A Hair's breadth escapeA Tamil Folklore short story to accompany Anousha Payne’s exhibition ‘Eating a Peach (a hair’s-breadth escape)
A rich landlord was also a miser. As he was stingy and difficult, no tenant would work his lands. Soon his lands were untilled and his tanks and canals dried up. So he became poorer and poorer. Yet he never learned to be generous and was unwilling to pay his workmen.
ROT by Lindsey MendickA text to accompany Lindsey Mendick's online exhibition ROT
My car is a shit tip. It is an albatross of congealed shame that hangs around my neck. A surprise passenger always fills me with heavy dread. I pretend it’s not usually like this. But it’s always like this.
Unexpected Guests: Greta AlfaroText by Raul Martínez, Published in Art In America Magazine, June 2009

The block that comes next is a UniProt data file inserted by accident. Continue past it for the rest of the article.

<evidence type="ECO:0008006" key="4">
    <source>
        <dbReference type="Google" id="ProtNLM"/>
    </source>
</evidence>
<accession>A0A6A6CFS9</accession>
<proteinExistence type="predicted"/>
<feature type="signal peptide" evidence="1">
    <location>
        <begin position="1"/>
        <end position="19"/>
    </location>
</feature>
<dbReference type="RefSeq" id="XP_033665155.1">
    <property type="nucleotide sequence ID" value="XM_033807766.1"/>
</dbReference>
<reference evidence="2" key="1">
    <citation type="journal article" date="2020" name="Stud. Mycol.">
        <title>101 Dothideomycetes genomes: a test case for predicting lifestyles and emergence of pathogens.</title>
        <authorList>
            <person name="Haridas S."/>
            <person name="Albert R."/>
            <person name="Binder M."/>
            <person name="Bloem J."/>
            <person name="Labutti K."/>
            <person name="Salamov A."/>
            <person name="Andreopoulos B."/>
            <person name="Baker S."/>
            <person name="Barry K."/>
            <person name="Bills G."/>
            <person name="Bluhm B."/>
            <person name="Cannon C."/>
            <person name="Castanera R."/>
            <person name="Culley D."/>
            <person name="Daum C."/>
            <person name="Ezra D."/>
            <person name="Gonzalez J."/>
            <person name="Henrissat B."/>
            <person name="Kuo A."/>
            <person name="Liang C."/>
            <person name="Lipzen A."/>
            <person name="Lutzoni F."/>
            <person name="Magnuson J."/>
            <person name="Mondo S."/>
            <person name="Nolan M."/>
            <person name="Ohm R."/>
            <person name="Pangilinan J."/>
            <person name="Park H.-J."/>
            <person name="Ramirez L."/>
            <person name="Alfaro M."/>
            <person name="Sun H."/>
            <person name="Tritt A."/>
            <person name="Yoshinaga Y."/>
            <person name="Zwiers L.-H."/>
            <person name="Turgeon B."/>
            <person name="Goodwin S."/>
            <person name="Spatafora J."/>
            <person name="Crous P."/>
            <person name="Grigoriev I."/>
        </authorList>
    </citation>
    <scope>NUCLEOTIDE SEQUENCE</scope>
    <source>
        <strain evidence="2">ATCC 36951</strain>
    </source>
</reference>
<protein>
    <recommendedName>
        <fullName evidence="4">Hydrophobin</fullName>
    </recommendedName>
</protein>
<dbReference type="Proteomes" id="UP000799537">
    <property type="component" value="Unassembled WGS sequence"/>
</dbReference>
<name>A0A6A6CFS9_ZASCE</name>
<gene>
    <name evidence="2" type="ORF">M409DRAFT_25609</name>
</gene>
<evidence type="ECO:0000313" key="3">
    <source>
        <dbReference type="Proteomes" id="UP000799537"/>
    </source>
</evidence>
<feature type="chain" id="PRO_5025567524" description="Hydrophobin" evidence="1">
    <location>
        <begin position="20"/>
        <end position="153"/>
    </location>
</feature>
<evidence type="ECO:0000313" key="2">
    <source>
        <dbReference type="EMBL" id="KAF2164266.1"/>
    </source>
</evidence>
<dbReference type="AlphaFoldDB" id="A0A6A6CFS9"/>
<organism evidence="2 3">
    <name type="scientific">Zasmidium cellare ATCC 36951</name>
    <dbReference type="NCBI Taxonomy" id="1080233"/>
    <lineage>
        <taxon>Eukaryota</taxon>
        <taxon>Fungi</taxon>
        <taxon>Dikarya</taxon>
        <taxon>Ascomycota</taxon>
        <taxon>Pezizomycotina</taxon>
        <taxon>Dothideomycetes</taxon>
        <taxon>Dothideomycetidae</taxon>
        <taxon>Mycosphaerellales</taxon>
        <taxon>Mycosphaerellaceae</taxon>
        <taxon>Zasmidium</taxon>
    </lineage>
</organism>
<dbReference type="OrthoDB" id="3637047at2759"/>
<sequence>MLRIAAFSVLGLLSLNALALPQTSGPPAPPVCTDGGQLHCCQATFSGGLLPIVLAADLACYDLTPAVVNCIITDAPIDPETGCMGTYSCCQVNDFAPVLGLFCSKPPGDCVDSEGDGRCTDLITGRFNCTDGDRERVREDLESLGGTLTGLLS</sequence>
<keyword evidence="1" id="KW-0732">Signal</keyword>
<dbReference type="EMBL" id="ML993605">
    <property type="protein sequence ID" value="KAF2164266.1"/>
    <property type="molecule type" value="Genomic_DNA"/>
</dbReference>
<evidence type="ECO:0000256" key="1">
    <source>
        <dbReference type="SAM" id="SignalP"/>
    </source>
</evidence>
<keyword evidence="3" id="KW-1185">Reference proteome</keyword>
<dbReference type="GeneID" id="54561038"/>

In Spain, major social get-togethers (such as weddings or holiday family meals, for example) can start shortly after noon and carry on way after dusk. In this long intermezzo, the table is refilled with an incessant succession of hors d'oeuvres, seafood, roasted lamb, pork, salads, abundant wine, seasonal sweets, liquor, and cigars. To ease digestion, the meal is often spiced up with juicy gossip and the laundering of family secrets, unsolicited medical updates, bad jokes, ill-intentioned puns and eventually blatant insults that in the worst cases leads to drama (domestic violence indeed spikes during the holiday season).
Comedias a honor y gloria: Greta AlfaroText by Alba Braza Boïls and Luis Vives-Ferrándiz Sánchez
Comedias a honor y gloria (Plays to the honour and glory) is a project conceived specifically by the artist Greta Alfaro for La Gallera. In it, a carefully designed architectural structure lined with shelves full of wine glasses with red wine, a pistol and surveillance cameras compose a stage setting for an audience that, once transformed into actors, take part in its violent destruction. The project comprises two moments, the action and its result, the offering and the remains after the catharsis.